A new book edited by Jeffrey Herbst, Terence McNamee, and Greg Mills discusses the most important problem in fragile states: weak social cohesion. It looks at “fragmented and weak states, made up of many nations and cutting across geographical, racial and religious boundaries” and explores why some countries with potential “fault lines” produce conflict while others are better at managing them.
More than a dozen authors contribute case studies on a broad range of countries including South Africa, Northern Ireland, Iraq, Ethiopia, Nigeria, Kenya, India and even Canada and seek solutions that can be transferred elsewhere.
Over and over again, they learn that “the nature of the fault lines was far more complicated than the simple headline assigned to a country.” In the Democratic Republic of the Congo, for instance, Pierre Englebert finds an extraordinarily complicated picture, with “multiple and overlapping local fissures, widely distributed across the country, which contribute to a fragmentation of identities and networks at the local level and increased polarization of social life.” Christopher Clapham writes that Ethiopia is “riven by conflicts along almost every fault line–ethnic, religious, ecological, class, ideological, political–many of which are broadly aligned . . . Conflicts within Ethiopia itself spread across state frontiers–especially those with its three most important neighbors.”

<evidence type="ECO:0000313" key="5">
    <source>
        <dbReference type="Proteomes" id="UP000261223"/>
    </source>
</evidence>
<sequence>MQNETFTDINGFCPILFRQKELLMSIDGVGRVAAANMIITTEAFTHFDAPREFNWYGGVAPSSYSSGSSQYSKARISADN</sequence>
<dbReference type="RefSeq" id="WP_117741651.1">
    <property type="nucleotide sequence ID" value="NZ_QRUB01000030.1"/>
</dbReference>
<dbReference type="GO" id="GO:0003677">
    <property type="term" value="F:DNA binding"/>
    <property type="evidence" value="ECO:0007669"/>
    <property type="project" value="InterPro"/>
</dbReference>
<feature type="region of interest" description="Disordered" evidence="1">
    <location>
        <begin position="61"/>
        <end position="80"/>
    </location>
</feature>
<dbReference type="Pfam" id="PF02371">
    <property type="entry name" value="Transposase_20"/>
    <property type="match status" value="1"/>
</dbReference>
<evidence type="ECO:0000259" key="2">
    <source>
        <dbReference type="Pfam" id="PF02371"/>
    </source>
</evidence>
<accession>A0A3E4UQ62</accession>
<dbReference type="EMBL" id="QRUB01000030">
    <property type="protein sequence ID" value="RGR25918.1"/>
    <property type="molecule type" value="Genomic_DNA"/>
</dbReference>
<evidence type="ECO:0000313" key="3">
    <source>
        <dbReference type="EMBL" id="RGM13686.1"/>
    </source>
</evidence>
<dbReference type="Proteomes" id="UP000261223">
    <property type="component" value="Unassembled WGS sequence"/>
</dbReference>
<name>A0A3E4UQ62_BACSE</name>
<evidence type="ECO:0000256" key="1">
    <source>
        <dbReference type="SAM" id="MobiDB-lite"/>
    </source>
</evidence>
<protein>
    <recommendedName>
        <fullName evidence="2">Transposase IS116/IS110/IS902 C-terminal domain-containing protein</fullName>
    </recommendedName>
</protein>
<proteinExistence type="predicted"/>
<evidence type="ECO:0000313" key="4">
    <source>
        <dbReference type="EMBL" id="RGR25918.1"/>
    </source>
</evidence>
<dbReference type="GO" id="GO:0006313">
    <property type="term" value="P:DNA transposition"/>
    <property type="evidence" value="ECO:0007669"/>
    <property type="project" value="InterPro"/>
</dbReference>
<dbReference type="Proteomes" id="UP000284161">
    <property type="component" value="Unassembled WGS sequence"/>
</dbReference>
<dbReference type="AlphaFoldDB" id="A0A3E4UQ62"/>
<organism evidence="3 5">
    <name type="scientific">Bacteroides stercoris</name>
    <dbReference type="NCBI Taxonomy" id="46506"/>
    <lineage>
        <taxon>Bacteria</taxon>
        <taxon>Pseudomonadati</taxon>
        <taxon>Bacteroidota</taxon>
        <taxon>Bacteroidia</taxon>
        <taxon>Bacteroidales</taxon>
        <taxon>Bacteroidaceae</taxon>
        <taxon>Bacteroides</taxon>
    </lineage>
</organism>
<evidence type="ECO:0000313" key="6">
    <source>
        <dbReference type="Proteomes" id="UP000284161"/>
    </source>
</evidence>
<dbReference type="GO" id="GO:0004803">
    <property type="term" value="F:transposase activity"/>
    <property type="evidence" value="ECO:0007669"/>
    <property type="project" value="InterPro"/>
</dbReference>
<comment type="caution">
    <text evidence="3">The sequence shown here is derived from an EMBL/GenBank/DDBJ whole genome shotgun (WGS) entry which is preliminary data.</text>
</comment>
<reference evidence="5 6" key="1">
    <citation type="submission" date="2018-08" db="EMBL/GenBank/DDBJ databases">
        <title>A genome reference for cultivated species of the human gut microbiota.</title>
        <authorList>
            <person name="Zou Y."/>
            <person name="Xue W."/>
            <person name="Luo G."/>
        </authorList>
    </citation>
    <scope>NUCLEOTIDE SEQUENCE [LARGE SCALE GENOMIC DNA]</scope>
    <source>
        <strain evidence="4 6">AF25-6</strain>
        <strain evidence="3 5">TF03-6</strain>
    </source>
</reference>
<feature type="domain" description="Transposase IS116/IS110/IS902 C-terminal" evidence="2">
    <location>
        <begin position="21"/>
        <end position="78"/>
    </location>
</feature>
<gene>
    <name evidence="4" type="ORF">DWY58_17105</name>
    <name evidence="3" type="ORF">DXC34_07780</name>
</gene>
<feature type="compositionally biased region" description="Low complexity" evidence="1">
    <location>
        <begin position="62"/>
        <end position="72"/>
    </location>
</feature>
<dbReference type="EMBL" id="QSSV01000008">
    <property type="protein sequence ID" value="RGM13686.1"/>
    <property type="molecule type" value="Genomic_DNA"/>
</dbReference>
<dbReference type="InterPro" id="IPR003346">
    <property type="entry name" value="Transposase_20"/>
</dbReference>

An interesting thread that runs throughout the book is that though elections are important and can be effective in countries with established democratic institutions, when countries lack these they can exacerbate and perpetuate fault lines, leading to a wide range of problems. “The construction of other democratic institutions, including federalism, the appropriate set of voting rules, free media, control of the military and, above all, rule of law (and unfettered access to it), is often more important than the act of holding elections.”
Conflict can be prevented by ensuring that the “constituency of losers,” what Joel D. Barkan refers to as “the ‘smalls’ and the ‘have nots,’” does not become too large. Good governance and the fair distribution of resources can dramatically diffuse the threat of societal violence.
“The international community’s response to fault-line violence has generally not become more effective over time. External actors can rarely successfully re-engineer societies. . . . There is a real need for . . . greater flexibility in developing responses to fault lines.” What works in one state will not work in another.
For more information, see On the Fault Line: Managing Tensions and Divisions within Societies.